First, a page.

Cullen, Murphy & Co., P.C.

• Solving the Annuity Puzzle • Deducting Employee Business Expenses • Insuring Key People at Small Companies

Smart tax, business and planning ideas from your Tru

Solving the annuity puzzle

A

Solving the Annuity Puzzle

mericans hold billions of dollars in annuities, yet they are widely misunderstood. Used properly, an annuity can serve valuable purposes in personal financial planning. On the other hand, some types of annuities are widely criticized, even scorned, by some financial advisers. Lifelong Income

What might be considered the purest type of annuity is a contract with an issuer, often an insurance company, for a stream of cash flow. Such contracts have been called immediate annuities, although they now may be labeled income annuities or payout annuities because those labels may be more appealing to consumers. Example 1: Marie Jenkins pays $100,000 to an insurer for an income annuity. Every month thereafter the company sends Marie a check. That may sound simple, but complications soon arise. Does Marie want to receive those checks for her lifetime, no matter how long that might be? Does she want the checks to continue to her husband Tony if he outlives Marie? A joint annuity will pay less than a single life annuity because the insurer has more risk of an extended payout. This type of annuity has a great advantage: the promise of lifelong cash flow. More people are living into their 90s and beyond, so a lifetime annuity can help keep them from running short of money in very old age. At the same time, Marie may worry that she’ll pay $100,000 for this annuity and get run over by the proverbial truck the next month, ending her life and stopping the payments after a scant return. Even with a joint an-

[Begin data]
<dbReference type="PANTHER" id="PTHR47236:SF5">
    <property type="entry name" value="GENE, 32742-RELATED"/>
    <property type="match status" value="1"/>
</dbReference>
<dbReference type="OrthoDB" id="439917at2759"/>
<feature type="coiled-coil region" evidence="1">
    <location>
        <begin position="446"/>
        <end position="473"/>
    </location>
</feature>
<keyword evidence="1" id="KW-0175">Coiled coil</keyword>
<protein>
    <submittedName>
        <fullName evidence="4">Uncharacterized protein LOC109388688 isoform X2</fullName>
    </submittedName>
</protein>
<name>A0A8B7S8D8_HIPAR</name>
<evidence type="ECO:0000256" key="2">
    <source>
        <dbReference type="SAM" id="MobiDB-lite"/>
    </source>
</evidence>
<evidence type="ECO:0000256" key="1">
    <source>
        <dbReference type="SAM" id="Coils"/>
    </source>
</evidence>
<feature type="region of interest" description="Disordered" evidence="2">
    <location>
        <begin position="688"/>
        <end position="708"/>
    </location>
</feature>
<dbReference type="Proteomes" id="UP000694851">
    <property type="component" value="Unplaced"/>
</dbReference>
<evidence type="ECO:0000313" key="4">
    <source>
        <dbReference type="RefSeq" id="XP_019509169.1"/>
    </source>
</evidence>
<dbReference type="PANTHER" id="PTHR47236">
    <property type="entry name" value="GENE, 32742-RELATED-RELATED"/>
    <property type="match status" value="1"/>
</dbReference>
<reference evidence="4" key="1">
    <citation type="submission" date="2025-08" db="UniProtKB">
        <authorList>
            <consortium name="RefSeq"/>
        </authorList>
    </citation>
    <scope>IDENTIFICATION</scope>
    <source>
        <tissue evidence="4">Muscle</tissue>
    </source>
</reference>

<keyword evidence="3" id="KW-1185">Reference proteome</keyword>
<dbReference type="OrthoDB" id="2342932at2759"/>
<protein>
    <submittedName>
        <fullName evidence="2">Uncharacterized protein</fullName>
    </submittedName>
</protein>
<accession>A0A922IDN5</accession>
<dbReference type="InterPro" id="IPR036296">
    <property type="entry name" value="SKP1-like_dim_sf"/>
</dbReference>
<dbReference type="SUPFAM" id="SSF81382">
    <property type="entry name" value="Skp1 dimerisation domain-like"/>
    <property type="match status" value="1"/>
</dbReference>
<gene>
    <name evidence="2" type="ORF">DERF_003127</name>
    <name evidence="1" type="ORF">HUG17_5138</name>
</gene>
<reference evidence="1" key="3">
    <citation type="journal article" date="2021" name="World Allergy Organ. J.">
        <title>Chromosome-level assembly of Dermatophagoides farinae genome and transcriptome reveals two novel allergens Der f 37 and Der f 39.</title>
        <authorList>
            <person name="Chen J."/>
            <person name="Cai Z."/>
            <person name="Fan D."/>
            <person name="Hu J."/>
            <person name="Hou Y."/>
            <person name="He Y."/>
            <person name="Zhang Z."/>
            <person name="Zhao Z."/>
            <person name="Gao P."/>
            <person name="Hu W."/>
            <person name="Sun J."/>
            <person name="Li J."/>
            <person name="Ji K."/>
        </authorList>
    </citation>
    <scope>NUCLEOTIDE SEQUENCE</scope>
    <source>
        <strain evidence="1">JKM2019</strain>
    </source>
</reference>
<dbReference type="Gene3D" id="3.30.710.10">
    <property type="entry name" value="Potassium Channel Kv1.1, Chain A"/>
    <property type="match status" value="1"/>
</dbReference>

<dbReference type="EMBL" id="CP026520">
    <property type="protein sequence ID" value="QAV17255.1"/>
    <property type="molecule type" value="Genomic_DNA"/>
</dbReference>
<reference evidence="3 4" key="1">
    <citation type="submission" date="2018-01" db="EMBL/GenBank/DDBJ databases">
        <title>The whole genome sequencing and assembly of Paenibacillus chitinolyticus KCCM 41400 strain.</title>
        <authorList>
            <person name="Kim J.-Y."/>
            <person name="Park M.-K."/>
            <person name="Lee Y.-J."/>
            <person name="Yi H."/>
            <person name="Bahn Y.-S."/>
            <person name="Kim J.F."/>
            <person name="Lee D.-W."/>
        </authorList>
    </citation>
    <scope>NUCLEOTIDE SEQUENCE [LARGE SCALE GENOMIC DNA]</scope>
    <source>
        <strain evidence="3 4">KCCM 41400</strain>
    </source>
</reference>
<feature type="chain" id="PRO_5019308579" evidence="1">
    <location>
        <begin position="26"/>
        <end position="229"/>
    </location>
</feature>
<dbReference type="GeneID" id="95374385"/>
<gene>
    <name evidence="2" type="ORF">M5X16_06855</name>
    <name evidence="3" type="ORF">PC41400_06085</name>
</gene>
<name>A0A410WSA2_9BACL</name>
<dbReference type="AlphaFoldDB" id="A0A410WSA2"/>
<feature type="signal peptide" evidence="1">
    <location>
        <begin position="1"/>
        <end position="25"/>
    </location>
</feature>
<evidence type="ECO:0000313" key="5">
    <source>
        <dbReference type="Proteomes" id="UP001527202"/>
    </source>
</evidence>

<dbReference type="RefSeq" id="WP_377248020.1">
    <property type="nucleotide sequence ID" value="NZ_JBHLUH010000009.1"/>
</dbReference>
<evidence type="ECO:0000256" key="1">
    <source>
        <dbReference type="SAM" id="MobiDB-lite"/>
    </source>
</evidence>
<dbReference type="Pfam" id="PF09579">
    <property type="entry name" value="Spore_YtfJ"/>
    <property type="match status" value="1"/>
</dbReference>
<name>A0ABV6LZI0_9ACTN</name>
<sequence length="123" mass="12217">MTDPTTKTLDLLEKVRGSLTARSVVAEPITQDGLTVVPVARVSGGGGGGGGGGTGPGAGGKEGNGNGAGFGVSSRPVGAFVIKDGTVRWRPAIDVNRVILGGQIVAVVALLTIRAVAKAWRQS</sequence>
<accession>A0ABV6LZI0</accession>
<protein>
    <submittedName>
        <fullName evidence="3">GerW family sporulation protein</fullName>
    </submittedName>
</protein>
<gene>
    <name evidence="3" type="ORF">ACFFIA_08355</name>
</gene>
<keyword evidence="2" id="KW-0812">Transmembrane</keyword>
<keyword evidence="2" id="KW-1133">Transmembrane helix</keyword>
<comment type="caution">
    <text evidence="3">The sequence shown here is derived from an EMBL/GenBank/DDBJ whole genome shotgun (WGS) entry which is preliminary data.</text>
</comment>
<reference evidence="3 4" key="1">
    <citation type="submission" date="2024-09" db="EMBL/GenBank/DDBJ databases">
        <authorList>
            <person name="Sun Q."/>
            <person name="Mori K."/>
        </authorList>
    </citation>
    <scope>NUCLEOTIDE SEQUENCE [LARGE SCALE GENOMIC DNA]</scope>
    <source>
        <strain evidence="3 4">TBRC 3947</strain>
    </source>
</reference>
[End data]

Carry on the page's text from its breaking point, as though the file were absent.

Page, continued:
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her husband T annuity will pa because the in extended payo

This type of an promise of life living into thei annuity can he of money in ve